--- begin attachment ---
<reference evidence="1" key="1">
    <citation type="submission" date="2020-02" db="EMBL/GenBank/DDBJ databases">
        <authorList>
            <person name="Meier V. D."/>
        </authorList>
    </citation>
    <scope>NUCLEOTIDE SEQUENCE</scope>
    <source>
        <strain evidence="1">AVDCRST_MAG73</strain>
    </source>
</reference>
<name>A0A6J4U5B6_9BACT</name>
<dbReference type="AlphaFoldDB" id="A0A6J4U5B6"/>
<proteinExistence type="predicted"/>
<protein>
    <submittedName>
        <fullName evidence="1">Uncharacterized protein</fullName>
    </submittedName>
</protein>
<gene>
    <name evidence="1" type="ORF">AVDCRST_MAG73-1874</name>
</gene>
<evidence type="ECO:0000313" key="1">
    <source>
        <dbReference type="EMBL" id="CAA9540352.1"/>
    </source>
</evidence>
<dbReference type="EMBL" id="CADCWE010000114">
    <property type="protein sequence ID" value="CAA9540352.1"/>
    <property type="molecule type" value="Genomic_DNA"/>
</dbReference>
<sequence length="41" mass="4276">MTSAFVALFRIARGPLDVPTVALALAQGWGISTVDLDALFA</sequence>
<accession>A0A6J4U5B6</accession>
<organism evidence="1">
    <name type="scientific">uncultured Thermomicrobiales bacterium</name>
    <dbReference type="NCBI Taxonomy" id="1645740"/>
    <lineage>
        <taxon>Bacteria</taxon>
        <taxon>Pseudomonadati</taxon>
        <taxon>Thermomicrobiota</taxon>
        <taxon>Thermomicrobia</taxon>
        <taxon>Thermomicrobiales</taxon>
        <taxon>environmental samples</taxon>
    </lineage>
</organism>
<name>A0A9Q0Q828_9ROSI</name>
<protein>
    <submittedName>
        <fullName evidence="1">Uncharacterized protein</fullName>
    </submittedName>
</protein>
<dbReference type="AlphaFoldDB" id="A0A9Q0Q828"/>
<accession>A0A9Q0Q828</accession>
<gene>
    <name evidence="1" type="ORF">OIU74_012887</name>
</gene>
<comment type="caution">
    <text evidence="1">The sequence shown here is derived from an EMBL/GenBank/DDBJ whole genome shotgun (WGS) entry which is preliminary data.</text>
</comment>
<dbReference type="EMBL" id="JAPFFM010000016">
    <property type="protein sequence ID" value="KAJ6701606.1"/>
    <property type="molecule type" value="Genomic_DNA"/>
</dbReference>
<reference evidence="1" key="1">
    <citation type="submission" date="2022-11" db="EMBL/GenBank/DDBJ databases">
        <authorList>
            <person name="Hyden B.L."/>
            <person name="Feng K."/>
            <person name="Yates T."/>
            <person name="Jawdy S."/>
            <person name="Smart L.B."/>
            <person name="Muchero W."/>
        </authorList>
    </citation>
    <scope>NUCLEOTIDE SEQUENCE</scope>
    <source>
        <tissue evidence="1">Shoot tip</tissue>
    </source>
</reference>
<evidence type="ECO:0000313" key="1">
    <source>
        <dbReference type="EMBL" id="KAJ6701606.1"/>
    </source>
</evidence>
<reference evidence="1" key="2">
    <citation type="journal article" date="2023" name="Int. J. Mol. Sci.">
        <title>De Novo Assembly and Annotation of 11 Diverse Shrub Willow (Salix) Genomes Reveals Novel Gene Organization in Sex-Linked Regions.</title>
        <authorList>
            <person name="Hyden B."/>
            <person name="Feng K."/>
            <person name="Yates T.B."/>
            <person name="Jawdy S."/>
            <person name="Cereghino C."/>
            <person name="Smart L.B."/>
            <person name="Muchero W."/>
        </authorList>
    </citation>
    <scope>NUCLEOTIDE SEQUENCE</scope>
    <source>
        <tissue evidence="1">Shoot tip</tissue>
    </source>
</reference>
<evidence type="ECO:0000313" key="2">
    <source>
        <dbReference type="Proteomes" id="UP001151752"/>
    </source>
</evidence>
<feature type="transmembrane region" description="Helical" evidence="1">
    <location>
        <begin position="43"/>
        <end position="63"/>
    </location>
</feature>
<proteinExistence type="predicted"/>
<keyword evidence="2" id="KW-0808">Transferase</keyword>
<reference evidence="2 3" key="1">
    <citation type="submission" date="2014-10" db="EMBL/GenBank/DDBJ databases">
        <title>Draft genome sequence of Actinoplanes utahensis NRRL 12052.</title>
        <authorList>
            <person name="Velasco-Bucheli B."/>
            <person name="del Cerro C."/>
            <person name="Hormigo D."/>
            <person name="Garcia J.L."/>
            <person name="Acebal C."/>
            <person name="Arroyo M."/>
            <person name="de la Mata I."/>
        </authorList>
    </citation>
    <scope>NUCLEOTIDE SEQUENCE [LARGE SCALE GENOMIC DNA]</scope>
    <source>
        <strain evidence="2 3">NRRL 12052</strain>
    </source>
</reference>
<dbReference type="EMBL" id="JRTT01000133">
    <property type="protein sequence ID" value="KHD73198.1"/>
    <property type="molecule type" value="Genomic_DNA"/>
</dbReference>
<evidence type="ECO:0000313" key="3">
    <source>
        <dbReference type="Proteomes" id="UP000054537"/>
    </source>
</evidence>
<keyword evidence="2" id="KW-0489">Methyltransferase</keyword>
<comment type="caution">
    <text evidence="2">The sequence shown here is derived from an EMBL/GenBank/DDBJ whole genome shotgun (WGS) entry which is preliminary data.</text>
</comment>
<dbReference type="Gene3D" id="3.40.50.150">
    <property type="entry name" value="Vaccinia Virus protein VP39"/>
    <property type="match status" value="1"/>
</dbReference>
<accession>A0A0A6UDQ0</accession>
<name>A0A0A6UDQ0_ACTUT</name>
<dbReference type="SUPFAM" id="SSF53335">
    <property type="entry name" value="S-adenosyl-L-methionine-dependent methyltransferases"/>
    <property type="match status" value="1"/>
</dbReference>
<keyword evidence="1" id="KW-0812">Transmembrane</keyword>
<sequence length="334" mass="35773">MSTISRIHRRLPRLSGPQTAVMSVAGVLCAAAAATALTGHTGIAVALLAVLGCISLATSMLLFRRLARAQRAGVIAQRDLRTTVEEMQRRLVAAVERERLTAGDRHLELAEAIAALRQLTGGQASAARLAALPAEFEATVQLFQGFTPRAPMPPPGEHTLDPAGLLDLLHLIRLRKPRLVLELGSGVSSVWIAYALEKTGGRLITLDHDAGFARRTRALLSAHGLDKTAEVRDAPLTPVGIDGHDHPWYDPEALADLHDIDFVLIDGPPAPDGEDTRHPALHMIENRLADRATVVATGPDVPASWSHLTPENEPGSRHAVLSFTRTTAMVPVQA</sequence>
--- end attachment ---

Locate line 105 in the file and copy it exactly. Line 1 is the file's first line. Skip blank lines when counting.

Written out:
        <dbReference type="Proteomes" id="UP001151752"/>